Legal 101: Workplace Safety and Health Issues - Roles of various stakeholders and recent trends on fines imposed


In February 2017, SMRT was sentenced to a record high fine of S$400,000 in their capacity as an employer in relation to a workplace accident resulting in two (2) fatalities. Although the Workplace Safety and Health Act (“WSHA”) provides for a maximum fine of S$500,000 for first time offenders of workplace fatal accidents, such high fines were previously unheard of.


In Public Prosecutor v GS Engineering and Construction Corp, the High Court laid down the various mitigating and aggravating factors which a sentencing Court will take into account before imposing punishment on an accused company.

Typically, companies are charged under Section 11 WSHA (duties of occupier) or Section 12 WSHA (duties of employers). In recent times, more individuals have been charged under Section 15 (duties of persons at work).


Against that context, there were two (2) recent High Court decisions. In Nurun Novi Saydur Rahman v Public Prosecutor and Anor, the accused was sentenced to 25 weeks’ imprisonment for committing a negligent act under Section 15(3A) WSHA.


In May 2020, the sentence for the appellant/ accused in Mao Xuezhong v Public Prosecutor and Anor was increased from 24 weeks’ imprisonment to 12 months.


The High Court in Mao Xuezhong v Public Prosecutor and Anor examined the earlier cases and laid down various mitigating and aggravating factors which a sentencing Court will have to take into account when sentencing an individual who committed a negligent act in the course of work.


In this webinar, we will spend time understanding the decisions for these three (3) cases and the lessons that can be learnt from them. We will also discuss the following: -


  • Parliament’s intention to enact the Workplace Safety and Health Act
  • Who is an occupier? Are occupiers always liable for accidents at their workplace?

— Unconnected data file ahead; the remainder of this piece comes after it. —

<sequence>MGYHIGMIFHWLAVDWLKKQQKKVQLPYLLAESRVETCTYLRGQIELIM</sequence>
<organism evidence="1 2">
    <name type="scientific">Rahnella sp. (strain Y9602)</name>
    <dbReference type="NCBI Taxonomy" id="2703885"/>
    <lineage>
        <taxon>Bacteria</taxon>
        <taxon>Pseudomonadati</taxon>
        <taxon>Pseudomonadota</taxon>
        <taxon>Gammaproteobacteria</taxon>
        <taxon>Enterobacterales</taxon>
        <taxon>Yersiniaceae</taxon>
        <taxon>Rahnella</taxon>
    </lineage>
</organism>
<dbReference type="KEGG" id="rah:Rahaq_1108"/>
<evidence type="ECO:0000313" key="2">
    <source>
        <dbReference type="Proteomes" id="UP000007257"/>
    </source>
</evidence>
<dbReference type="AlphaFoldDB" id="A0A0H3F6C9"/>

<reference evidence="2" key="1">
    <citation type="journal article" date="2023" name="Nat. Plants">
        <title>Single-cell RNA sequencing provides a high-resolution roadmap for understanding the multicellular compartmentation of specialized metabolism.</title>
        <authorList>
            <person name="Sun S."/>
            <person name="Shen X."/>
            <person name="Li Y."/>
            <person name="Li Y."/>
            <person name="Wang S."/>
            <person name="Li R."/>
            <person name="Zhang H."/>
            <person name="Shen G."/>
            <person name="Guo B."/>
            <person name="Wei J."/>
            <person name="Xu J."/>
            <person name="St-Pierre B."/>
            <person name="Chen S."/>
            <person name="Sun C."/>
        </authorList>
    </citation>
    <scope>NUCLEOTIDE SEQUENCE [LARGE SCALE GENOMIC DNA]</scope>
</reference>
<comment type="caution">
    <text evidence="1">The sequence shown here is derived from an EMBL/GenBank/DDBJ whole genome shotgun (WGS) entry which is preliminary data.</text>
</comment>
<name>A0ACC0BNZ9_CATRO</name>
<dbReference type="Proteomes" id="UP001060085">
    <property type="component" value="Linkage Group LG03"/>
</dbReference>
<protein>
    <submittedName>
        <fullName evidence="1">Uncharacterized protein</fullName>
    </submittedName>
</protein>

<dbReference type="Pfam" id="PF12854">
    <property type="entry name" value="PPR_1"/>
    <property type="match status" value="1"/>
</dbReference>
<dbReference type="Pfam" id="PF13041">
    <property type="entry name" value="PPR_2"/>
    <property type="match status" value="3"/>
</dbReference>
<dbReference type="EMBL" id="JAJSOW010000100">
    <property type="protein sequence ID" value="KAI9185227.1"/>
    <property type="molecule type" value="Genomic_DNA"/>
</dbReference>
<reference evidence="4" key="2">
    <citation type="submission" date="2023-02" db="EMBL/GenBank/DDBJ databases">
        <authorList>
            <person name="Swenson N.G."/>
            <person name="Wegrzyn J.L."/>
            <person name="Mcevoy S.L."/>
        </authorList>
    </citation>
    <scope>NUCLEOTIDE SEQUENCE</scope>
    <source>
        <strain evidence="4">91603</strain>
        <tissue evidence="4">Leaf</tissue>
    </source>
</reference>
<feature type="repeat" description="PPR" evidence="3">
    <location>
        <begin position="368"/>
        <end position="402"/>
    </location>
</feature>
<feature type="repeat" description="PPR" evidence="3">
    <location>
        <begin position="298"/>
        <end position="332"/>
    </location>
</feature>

• Role of occupier versus role of employer
  • Recent trends and fines imposed by the Courts against occupiers and employers for workplace fatal accidents. Are fines going up, down or staying the same?
  • Occupational Safety and Health Division’s imposition of demerit points – any basis for challenge?
  • Can an officer/ employee be made liable for his company’s/ employer’s breach of Workplace Safety and Health Act?
  • Recent trends and fines imposed by the Courts against employees for workplace fatal accidents. When will a fine or a custodial sentence be imposed?
  • Putting it all together: Aggravating versus Mitigating Factors
Who should attend

Developers, main contractors, sub-contractors, workplace safety and health officers, professional engineers, resident technical officers, safety consultants, construction industry professionals.

Trainer Profile

Alfred is a litigation lawyer in private practice. He is a Director at a mid-size law firm, M/s Fullerton Law Chambers LLC. Alfred was a former prosecutor with the Manpower Ministry and Attorney-General’s Chambers before he commenced private practice.


As a prosecutor, Alfred led a team of prosecutors in the enforcement of the Factories Act (now known as Workplace Safety and Health Act) and Employment of Foreign Manpower Act. He also had a hand in the drafting of the Workplace Safety and Health Act and its subsidiary legislation.


In private practice, Alfred has been instructed to act for developers, contractors and sub-contractors in their defence for offences under the Workplace Safety and Health Act. As a commercial litigator, he has acted in matters at all levels of the Singapore Courts as well as in arbitration proceedings.


Platform: Zoom

Addition Information

3 SDUs

*Fee includes GST and e-training material


Payment by cheque, made payable to SISO Academy Pte Ltd

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Course code
Course Category
CPD Point